North American airports recognised for their...

Fri 7 Apr 2017 – Miami International Airport, Indianapolis Airport Authority, Minneapolis-St Paul Metropolitan Airports Commission and Billy Bishop Toronto City Airport have been announced as this year’s winners of the ACI-NA Environmental Achievement Awards. The four awards by trade association Airports Council International – North America (ACI-NA) recognise outstanding achievement in the categories of Environmental Management; Environmental Mitigation; Outreach, Education and Community Involvement; and Innovative/Special Projects. A runner-up award was made to Detroit Metropolitan Airport. The awards were started in 1997 and winning airports are required to demonstrate the environmental benefit of their project and its innovative approach, effective implementation, applicability and cost-effectiveness. Meanwhile, Dallas Fort Worth has received a US Environmental Protection Agency (EPA) Climate Leadership Award for Organizational Leadership.

Swedish project looks to narrow the emissions...

Tue 11 Apr 2017 – Until now, calculating emissions from aircraft in Sweden has assumed airlines take the straightest and shortest routes, despite this not being the usual case in real-world conditions. A collaboration involving the Swedish Defence Research Agency (FOI), the Swedish Transport Agency and Sweden’s air navigation service provider LFV is now trying to narrow the gap between estimated and actual flight paths. The project has involved FOI, a leading defence and security research institute that also studies the environmental impact of aircraft, accessing LFV’s radar tracks from 2,200 domestic flights during a few weeks in 2016. By studying the radar tracks, FOI has been able to refine its calculation model and bring down the difference by around 8 per cent. LFV said the outcome could lead to lower fuel consumption and a reduced climate impact from the aviation sector.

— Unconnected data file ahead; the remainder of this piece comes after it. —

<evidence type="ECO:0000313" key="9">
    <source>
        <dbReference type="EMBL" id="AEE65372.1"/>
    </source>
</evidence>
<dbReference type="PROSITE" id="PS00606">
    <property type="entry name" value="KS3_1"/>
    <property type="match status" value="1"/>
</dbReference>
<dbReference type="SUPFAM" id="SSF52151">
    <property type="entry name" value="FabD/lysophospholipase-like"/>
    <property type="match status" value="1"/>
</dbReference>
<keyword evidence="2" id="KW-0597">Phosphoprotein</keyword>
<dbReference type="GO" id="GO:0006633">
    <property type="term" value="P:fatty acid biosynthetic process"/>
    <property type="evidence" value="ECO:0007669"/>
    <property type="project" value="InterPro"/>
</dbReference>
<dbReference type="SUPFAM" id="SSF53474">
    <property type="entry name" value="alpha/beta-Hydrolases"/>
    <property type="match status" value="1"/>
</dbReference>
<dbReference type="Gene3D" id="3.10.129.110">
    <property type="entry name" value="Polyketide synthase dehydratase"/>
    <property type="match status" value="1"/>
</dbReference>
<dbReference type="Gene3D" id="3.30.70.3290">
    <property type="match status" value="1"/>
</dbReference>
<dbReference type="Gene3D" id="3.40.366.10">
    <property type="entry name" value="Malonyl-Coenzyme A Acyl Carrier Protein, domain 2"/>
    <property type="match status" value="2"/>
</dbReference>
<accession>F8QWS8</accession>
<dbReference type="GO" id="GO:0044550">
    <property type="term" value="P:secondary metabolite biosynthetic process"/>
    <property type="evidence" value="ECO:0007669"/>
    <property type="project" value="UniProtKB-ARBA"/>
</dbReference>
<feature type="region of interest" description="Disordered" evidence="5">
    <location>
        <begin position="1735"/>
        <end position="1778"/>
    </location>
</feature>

Seaweed cultivation could provide a promising...

Tue 28 Mar 2017 – Seaweed could become a promising source of biofuels for aviation if sustainably produced and economic and policy challenges can be overcome, says a report by Norwegian NGO Bellona. Seaweeds, or macroalgae, generally contain high amounts of carbohydrates (sugars) that make them highly suitable for bioethanol and biobutanol production, where the sugars are fermented. They belong to the fastest growing species in the world and growth rates far exceed those of terrestrial plants, plus the rapid growth also means they absorb significant amounts of CO2. Most importantly, they do not compete for valuable land space or fresh water during cultivation as do many crops grown for biofuels. Industrial seaweed cultivation, where it is mainly used in food production and pharmaceuticals, is largely confined to Asia whereas in Europe it is in the very early development phase. However, says the report, there is a golden opportunity to design a high-potential sustainable aviation biofuel industry effectively from scratch.